The third time definitely wasn’t a charm for the plaintiff in Austin v Gould, 2017 NY Slip Op 31494(U) [Sup Ct NY County July 13, 2017], in which the court dismissed ill-pleaded claims for “unfettered and unlimited access to all books and records” of a series of Delaware limited liability companies and their wholly-owned real estate subsidiaries.

The decision by Manhattan Commercial Division Justice O. Peter Sherwood is the latest in a series of trial and appellate court rulings, spread over seven years and three separate lawsuits, rejecting claims by the LLCs’ non-managing one-third owner against the managing two-thirds owner allegedly for failing to distribute millions in management and acquisition fees.

The plaintiff’s two prior lawsuits — the first filed in 2010 and, after its dismissal, the second filed in 2013 — hit dead ends for various reasons including untimeliness and pleading deficiencies. The third lawsuit, filed in 2016, asserted claims for access to the LLCs’ books and records along with damages claims for breach of fiduciary duty and conversion.

The third lawsuit’s complaint identically alleged as to each of the six managing LLCs and each of the six real estate LLCs that plaintiff “has demanded in writing access to the books and records of [entity name], as required by law, but has been denied access.” Nothing more. No copies of the alleged pre-suit demands attached to the complaint. No copies of the alleged pre-suit demands submitted in opposition to the defendant’s dismissal motion.

The defendant’s dismissal motion highlighted the complaint’s allegations seeking to justify access to books and records for the purpose of determining how much money is owed in connection with the management and acquisition fees that were the subject of the prior unsuccessful lawsuits, arguing that since the claims for fees were barred under principles of res judicata, the plaintiff could not demonstrate a “proper purpose” for inspection of records under § 18-305 of the Delaware LLC Act. The defendant further argued:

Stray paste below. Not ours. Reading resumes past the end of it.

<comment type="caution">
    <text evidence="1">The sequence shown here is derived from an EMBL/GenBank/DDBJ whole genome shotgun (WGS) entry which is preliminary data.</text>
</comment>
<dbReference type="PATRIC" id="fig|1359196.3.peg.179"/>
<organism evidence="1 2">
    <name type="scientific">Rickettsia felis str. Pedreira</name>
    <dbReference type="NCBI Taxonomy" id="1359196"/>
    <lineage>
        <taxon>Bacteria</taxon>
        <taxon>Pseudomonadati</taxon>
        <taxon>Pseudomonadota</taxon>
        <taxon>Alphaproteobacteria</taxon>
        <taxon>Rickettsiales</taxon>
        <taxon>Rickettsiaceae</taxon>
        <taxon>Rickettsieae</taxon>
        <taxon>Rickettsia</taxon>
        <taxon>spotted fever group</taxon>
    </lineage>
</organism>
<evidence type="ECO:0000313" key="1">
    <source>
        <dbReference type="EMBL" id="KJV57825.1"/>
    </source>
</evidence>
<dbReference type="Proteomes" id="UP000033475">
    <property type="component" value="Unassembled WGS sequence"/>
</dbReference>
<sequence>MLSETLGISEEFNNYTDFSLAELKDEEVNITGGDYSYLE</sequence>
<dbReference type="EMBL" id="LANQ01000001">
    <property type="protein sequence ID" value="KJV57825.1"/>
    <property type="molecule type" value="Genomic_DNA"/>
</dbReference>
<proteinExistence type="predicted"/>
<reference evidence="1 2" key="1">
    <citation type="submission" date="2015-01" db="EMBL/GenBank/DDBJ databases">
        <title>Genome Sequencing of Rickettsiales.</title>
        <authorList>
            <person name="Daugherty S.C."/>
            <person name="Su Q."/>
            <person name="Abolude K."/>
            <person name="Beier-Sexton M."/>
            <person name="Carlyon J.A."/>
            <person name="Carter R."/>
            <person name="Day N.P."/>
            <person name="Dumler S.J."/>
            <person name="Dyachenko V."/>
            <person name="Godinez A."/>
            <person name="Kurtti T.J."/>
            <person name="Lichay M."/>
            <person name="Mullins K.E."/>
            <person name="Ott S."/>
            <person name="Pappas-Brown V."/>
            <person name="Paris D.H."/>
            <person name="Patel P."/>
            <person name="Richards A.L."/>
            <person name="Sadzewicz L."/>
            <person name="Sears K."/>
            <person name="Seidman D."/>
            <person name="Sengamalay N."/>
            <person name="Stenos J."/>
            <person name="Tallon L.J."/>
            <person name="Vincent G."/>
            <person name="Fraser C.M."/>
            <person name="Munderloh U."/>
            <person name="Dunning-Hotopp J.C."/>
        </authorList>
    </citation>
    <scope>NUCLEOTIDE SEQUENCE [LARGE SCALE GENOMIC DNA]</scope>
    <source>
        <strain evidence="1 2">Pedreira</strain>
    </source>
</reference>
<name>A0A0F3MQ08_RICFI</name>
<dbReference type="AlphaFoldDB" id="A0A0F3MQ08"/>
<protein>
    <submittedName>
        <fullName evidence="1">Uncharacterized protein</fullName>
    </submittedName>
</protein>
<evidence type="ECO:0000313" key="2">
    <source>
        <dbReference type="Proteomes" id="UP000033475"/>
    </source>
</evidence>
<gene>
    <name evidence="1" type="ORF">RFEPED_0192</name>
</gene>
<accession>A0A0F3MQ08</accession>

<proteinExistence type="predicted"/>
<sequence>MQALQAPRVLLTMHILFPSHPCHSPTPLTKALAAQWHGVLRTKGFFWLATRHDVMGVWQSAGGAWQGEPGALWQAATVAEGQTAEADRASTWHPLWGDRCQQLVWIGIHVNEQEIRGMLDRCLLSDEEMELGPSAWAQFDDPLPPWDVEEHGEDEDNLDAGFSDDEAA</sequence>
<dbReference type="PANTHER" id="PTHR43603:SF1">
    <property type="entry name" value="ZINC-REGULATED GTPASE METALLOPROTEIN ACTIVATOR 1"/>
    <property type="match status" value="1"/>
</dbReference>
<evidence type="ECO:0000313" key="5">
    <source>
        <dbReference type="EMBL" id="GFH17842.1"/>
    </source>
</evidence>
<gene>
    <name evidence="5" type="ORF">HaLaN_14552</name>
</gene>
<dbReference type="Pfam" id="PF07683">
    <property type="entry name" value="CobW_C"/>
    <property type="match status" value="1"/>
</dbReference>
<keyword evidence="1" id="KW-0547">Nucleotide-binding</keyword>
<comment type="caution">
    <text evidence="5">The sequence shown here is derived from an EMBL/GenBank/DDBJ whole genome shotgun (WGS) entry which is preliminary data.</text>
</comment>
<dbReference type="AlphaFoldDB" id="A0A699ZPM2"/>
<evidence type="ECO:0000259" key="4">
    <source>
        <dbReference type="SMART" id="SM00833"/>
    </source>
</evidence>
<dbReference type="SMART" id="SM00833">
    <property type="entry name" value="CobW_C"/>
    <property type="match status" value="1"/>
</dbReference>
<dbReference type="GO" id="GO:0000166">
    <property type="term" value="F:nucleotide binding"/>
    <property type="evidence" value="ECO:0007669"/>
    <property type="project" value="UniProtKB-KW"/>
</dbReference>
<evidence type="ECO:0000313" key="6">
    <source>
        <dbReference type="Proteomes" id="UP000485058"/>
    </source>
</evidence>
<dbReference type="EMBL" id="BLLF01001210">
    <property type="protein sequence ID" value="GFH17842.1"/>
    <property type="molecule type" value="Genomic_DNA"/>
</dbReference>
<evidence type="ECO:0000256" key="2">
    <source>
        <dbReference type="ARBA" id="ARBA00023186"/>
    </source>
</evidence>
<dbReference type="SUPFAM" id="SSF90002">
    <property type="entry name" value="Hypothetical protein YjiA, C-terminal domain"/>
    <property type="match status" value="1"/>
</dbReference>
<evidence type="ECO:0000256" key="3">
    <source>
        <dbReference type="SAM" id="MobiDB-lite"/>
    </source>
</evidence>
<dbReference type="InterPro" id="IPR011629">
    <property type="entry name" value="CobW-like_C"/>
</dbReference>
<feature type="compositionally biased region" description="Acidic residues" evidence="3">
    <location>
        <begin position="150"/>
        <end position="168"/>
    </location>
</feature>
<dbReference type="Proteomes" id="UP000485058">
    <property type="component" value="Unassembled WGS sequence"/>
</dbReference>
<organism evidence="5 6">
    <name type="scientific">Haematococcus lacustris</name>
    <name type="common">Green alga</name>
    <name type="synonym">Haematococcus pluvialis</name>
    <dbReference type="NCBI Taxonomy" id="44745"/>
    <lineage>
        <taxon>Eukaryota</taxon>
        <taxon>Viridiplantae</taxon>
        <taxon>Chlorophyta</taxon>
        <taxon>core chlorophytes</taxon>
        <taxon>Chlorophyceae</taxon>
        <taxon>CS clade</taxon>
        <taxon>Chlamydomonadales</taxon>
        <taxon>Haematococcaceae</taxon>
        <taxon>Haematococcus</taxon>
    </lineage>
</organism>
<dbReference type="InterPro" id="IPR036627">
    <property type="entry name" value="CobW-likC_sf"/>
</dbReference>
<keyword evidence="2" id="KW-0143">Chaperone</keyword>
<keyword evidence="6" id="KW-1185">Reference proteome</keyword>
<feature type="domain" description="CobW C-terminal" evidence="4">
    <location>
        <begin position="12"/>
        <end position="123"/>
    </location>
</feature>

• the plaintiff’s demand for access to “all books and records” of each LLC was not sufficiently specific to permit the LLCs and the court to evaluate their propriety, citing Norfolk County Retirement Sys. v Jos. A. Banks Clothiers, Inc., 2009 WL 353746 [Del Ch Feb. 12, 2009], aff’d 977 A2d 899 [Del 2009];
  • each of the operating agreements provides for inspection of books and records by a member “following reasonable advance notice to the company for valid business purposes as determined in the sole discretion of the Managing Member” (italics added); and
  • the plaintiff, as a non-managing member of the managing LLCs, lacked standing and authority on behalf of the managing LLCs to demand access to the books and records of the wholly-owned real estate LLCs.

Plaintiff’s opposition served up additional “valid purposes” to inspect books and records, including verifying the accuracy of K-1s reflecting deficits in plaintiff’s capital accounts, determining the value of his membership interests, and investigating a suspect sale transaction involving one of the real estate LLCs. Plaintiff cited DFG Wine Co. v Eight Estates Wine Holdings, LLC, 2011 WL 4056371 [Del Ch Aug. 31, 2011], which I wrote about here, in support of his standing to demand access to books and records of the wholly owned real estate LLCs.